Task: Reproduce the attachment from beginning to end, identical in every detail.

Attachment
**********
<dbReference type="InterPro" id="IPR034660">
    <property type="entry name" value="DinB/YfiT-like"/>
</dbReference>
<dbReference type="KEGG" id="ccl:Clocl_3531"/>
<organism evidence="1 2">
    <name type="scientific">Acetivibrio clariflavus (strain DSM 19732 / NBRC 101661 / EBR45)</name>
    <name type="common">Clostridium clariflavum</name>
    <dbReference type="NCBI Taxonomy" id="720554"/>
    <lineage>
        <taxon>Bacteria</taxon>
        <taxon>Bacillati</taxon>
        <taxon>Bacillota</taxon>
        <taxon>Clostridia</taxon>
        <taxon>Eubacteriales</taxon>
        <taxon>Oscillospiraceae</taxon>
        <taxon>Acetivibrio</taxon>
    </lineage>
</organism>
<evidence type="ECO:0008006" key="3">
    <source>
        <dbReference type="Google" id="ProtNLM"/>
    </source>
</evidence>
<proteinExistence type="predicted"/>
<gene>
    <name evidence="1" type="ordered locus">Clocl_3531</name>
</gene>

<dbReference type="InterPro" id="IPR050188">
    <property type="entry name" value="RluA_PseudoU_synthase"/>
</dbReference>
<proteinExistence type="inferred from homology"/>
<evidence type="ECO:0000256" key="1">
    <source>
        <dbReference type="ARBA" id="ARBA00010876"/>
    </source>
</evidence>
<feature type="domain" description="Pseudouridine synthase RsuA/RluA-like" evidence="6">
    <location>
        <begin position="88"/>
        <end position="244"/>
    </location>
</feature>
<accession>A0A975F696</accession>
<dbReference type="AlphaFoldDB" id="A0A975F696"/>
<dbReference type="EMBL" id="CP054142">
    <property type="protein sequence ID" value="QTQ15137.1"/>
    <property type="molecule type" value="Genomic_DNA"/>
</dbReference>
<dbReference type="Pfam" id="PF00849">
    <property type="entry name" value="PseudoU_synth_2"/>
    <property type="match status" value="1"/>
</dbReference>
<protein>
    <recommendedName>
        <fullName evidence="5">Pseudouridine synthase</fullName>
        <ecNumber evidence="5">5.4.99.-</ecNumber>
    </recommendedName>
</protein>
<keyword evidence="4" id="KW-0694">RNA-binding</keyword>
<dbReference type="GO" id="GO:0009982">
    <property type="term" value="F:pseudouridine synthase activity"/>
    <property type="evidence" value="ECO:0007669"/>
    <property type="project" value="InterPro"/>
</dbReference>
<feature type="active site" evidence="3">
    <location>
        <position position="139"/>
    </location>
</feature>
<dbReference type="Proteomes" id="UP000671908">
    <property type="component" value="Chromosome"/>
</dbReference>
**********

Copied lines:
<dbReference type="InterPro" id="IPR034660">
    <property type="entry name" value="DinB/YfiT-like"/>
</dbReference>
<dbReference type="KEGG" id="ccl:Clocl_3531"/>
<organism evidence="1 2">
    <name type="scientific">Acetivibrio clariflavus (strain DSM 19732 / NBRC 101661 / EBR45)</name>
    <name type="common">Clostridium clariflavum</name>
    <dbReference type="NCBI Taxonomy" id="720554"/>
    <lineage>
        <taxon>Bacteria</taxon>
        <taxon>Bacillati</taxon>
        <taxon>Bacillota</taxon>
        <taxon>Clostridia</taxon>
        <taxon>Eubacteriales</taxon>
        <taxon>Oscillospiraceae</taxon>
        <taxon>Acetivibrio</taxon>
    </lineage>
</organism>
<evidence type="ECO:0008006" key="3">
    <source>
        <dbReference type="Google" id="ProtNLM"/>
    </source>
</evidence>
<proteinExistence type="predicted"/>
<gene>
    <name evidence="1" type="ordered locus">Clocl_3531</name>
</gene>

<dbReference type="InterPro" id="IPR050188">
    <property type="entry name" value="RluA_PseudoU_synthase"/>
</dbReference>
<proteinExistence type="inferred from homology"/>
<evidence type="ECO:0000256" key="1">
    <source>
        <dbReference type="ARBA" id="ARBA00010876"/>
    </source>
</evidence>
<feature type="domain" description="Pseudouridine synthase RsuA/RluA-like" evidence="6">
    <location>
        <begin position="88"/>
        <end position="244"/>
    </location>
</feature>
<accession>A0A975F696</accession>
<dbReference type="AlphaFoldDB" id="A0A975F696"/>
<dbReference type="EMBL" id="CP054142">
    <property type="protein sequence ID" value="QTQ15137.1"/>
    <property type="molecule type" value="Genomic_DNA"/>
</dbReference>
<dbReference type="Pfam" id="PF00849">
    <property type="entry name" value="PseudoU_synth_2"/>
    <property type="match status" value="1"/>
</dbReference>
<protein>
    <recommendedName>
        <fullName evidence="5">Pseudouridine synthase</fullName>
        <ecNumber evidence="5">5.4.99.-</ecNumber>
    </recommendedName>
</protein>
<keyword evidence="4" id="KW-0694">RNA-binding</keyword>
<dbReference type="GO" id="GO:0009982">
    <property type="term" value="F:pseudouridine synthase activity"/>
    <property type="evidence" value="ECO:0007669"/>
    <property type="project" value="InterPro"/>
</dbReference>
<feature type="active site" evidence="3">
    <location>
        <position position="139"/>
    </location>
</feature>
<dbReference type="Proteomes" id="UP000671908">
    <property type="component" value="Chromosome"/>
</dbReference>